Thursday, January 8, 2009

The Observer Within

Even after writing several posts on anger, I find that I still have a long way to go. I recently ‘blew my top’ in quite a (for me) shocking way. I went from being in a good mood, laughing and smiling, to blood-curdling indignant anger and oath calling in the space of about 45 seconds. That is several thousand eons of good deeds up in smoke right there. And I cannot say it was for a good cause. However, in the midst of the anger I did experience what I have known some writers call ‘the observer within’. This is our ‘higher self’ or subconscious, which always remains emotionless even if we cannot, observing events happening to us in a dispassionate way. There was a distinct moment where I could have ‘snapped out of it’, but it passed – I let it pass - and I continued in my anger.
I remember once my son said something to me that from anyone else would have angered me enormously. Indeed for a fraction of a second I felt the anger. But before anything could be expressed some inner circuit-breaker was flipped - getting angry at my son for sort of ‘being me’ seemed suddenly ridiculous, impossible - and the anger instantly disappeared. Note that I did not ‘suppress’ the anger: it suddenly no longer existed.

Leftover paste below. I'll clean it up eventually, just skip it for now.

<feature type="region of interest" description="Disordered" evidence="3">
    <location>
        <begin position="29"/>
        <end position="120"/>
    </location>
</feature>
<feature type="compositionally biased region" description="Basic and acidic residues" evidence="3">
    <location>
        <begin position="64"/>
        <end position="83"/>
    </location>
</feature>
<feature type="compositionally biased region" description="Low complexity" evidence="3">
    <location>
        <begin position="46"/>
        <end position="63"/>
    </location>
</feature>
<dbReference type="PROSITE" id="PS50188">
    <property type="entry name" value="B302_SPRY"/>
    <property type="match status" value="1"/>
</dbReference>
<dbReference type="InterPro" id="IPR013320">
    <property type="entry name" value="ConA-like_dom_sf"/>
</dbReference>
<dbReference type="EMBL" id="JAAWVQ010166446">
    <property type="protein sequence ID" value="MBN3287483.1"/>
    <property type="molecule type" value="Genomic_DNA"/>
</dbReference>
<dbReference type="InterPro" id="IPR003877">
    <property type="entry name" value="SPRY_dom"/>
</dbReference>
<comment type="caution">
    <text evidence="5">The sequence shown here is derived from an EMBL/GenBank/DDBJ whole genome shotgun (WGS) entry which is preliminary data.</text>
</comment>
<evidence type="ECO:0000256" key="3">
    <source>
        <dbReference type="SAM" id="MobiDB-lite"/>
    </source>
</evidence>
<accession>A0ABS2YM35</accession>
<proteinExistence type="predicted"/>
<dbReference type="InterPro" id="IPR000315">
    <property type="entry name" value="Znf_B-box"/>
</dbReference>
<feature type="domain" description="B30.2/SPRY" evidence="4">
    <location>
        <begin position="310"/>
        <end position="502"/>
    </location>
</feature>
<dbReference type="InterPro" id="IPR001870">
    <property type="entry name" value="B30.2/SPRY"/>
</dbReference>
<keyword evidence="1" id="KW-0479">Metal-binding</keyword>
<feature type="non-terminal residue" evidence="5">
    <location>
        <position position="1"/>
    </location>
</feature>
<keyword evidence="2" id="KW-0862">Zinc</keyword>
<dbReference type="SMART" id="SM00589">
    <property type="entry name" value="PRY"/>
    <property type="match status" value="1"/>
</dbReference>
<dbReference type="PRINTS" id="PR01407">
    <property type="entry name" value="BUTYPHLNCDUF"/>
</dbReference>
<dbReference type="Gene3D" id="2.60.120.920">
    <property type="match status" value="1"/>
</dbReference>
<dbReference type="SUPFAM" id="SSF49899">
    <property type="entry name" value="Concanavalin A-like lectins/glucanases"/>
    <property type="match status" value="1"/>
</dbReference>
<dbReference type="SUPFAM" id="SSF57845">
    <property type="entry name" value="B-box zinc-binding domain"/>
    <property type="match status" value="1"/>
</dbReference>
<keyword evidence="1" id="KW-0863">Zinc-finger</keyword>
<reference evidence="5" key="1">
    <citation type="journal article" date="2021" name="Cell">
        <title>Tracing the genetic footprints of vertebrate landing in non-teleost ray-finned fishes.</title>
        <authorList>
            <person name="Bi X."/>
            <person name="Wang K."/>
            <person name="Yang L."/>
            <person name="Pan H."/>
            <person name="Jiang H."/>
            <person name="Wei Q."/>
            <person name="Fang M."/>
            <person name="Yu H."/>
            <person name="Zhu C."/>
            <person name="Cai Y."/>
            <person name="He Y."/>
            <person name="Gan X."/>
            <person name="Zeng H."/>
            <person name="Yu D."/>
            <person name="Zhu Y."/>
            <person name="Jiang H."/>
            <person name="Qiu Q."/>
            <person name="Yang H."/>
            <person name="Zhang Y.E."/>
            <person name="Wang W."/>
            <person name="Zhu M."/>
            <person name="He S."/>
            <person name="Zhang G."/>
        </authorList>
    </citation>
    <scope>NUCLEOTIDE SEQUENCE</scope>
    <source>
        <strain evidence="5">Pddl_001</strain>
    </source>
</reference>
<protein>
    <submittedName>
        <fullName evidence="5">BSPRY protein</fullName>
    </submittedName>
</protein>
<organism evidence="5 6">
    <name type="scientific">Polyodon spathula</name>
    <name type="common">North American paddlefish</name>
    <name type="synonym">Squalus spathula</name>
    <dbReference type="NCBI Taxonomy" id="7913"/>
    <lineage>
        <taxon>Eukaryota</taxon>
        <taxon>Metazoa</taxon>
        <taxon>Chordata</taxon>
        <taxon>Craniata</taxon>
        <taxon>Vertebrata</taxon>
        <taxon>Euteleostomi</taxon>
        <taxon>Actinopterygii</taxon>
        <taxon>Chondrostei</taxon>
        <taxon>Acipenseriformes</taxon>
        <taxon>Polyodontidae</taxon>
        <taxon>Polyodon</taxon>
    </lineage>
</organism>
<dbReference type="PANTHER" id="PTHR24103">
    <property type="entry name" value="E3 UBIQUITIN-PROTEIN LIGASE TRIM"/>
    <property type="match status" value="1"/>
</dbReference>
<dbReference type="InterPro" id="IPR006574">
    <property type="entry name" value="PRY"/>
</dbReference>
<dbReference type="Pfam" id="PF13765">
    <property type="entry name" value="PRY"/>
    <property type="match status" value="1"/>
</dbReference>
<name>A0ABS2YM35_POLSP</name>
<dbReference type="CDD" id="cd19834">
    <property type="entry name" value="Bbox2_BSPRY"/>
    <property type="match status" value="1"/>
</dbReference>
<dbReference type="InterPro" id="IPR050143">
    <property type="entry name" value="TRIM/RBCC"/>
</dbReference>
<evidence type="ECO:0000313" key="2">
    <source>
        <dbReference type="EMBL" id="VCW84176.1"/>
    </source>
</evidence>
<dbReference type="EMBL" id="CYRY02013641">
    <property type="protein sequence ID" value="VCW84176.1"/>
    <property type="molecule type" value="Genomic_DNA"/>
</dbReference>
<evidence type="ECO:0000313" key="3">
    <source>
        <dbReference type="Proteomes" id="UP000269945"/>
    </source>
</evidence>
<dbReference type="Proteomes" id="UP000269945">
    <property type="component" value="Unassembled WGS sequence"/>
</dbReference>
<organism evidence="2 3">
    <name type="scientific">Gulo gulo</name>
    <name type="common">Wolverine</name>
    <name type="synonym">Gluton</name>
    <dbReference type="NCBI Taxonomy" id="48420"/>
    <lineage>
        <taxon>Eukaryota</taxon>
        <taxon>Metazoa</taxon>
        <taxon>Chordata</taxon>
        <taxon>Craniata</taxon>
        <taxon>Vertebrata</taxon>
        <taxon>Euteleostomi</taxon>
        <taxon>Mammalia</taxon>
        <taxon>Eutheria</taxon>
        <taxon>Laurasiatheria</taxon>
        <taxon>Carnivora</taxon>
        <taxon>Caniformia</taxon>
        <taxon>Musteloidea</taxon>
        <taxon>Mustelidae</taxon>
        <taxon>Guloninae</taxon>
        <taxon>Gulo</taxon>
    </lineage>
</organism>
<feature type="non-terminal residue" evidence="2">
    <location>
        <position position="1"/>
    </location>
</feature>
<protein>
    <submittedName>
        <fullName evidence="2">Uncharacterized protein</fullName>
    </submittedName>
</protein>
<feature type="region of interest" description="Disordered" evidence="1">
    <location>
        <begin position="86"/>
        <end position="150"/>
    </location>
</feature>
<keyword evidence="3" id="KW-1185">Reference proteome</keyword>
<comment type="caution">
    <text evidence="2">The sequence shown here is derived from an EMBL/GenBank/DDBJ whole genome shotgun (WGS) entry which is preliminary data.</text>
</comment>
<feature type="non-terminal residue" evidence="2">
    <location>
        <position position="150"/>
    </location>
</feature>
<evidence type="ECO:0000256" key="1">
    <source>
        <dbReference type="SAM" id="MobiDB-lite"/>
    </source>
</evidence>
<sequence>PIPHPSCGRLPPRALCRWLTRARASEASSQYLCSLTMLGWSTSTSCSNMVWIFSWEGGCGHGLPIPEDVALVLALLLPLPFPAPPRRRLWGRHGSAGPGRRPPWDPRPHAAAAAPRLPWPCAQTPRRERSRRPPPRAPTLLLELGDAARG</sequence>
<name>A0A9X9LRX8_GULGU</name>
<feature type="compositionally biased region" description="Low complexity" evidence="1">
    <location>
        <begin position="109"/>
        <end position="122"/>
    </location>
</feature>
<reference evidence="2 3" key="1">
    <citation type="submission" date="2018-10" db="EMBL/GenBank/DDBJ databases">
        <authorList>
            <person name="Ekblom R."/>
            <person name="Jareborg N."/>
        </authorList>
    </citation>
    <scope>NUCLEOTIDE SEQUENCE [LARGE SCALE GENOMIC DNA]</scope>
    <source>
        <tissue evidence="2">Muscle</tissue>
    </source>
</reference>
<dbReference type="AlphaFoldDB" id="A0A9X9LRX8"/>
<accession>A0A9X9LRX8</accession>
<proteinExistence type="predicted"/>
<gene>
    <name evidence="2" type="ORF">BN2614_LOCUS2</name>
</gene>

This leads me to conclude that anger is a very strange thing indeed. If one second we can be gripped by its emotion and almost in the same second switch it off or look at it from a calm centre, then it has no real life, no real basis in our mind. Anger really is a temporary insanity.

A Zen student came to Bankei and complained: "Master, I have an ungovernable temper. How can I cure it?"
"You have something very strange," replied Bankei. "Let me see what you have."
"Just now I cannot show it to you," replied the other.
"When can you show it to me?" asked Bankei.
"It arises unexpectedly," replied the student.
"Then," concluded Bankei, "it must not be your own true nature. If it were, you could show it to me at any time. When you were born you did not have it, and your parents did not give it to you. Think that over."

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From ‘Zen Flesh, Zen Bones’ by Paul Reps

1 comment:

Roy said...

I see this effect quite often in other people and occasionally feel it in myself. It is nice having a name for it and a better viewpoint of it. Thanks

Discover The Tale of Genji, the 11th Century classic of Japan (click image)

Discover The Tale of Genji, the 11th Century classic of Japan (click image)
Kiyomizudera Temple has a large veranda looking out over Kyoto and beyond